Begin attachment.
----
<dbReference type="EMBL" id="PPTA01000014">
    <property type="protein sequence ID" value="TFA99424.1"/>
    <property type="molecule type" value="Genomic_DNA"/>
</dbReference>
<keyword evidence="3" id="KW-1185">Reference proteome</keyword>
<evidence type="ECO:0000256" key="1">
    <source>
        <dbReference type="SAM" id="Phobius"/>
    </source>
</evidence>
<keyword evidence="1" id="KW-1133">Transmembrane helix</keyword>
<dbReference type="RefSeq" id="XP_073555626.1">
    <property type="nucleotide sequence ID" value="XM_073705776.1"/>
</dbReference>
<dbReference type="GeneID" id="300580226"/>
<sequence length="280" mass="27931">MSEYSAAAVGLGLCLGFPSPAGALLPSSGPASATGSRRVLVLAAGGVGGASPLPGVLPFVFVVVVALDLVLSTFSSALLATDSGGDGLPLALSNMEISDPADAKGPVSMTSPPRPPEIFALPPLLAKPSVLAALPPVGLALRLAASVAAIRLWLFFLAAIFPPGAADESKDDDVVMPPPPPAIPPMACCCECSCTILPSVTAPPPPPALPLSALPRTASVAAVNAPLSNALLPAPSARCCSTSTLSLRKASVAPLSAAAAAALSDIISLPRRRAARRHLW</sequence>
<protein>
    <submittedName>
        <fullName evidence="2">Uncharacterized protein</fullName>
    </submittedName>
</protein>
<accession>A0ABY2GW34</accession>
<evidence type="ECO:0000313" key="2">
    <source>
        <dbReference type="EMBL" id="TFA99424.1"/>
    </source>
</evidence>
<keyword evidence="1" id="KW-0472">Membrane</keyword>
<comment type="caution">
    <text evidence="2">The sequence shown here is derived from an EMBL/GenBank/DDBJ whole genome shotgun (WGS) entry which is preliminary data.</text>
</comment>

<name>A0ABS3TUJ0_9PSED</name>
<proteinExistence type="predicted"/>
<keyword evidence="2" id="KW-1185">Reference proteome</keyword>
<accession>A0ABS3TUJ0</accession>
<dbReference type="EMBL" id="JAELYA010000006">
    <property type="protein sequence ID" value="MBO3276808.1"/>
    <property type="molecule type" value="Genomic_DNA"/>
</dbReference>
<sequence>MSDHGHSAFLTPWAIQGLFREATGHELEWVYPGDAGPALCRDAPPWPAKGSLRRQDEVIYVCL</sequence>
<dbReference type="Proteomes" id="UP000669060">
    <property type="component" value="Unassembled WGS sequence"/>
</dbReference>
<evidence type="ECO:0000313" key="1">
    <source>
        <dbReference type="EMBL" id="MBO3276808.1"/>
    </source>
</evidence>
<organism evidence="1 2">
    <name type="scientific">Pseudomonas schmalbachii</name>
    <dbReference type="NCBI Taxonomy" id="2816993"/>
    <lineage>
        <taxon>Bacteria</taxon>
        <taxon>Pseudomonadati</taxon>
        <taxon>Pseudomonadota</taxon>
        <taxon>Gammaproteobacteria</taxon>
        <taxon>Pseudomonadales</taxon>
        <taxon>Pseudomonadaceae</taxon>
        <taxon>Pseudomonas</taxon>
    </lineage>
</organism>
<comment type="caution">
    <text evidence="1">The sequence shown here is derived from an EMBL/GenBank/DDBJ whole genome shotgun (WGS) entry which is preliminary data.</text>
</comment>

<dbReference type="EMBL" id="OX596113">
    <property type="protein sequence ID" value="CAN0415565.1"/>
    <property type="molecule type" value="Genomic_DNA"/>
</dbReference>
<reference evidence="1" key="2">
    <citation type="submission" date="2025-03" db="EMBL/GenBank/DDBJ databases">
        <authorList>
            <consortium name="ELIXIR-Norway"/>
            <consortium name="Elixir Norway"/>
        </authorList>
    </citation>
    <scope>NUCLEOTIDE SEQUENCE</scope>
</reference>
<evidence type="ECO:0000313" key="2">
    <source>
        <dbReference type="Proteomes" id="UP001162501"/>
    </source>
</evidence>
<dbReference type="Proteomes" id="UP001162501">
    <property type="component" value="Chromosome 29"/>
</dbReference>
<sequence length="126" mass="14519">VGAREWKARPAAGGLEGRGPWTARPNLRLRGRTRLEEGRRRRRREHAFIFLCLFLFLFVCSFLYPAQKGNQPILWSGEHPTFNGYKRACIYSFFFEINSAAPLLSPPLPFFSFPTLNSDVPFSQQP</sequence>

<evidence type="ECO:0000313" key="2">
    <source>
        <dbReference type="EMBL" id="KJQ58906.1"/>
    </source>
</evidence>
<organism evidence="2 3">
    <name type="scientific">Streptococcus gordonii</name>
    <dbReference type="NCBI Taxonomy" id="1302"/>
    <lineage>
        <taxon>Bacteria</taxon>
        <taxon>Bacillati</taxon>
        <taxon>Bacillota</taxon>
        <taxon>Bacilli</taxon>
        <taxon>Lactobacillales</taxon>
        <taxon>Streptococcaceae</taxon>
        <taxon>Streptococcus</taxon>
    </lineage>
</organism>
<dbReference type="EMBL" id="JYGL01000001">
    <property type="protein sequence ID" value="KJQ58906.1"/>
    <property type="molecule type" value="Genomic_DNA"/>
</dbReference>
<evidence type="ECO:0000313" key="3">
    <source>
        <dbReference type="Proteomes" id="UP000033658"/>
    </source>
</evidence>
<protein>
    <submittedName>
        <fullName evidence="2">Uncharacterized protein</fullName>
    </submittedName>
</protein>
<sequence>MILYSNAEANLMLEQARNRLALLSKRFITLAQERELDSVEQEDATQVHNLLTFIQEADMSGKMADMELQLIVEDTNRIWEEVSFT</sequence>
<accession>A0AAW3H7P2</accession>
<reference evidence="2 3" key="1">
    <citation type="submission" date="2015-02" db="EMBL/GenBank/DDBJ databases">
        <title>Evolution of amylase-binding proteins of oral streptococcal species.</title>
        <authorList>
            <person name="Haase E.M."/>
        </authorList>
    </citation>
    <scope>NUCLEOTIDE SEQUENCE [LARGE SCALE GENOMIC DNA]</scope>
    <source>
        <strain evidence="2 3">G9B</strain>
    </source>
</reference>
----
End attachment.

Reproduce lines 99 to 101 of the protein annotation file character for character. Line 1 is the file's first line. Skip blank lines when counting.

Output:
        <taxon>Bacilli</taxon>
        <taxon>Lactobacillales</taxon>
        <taxon>Streptococcaceae</taxon>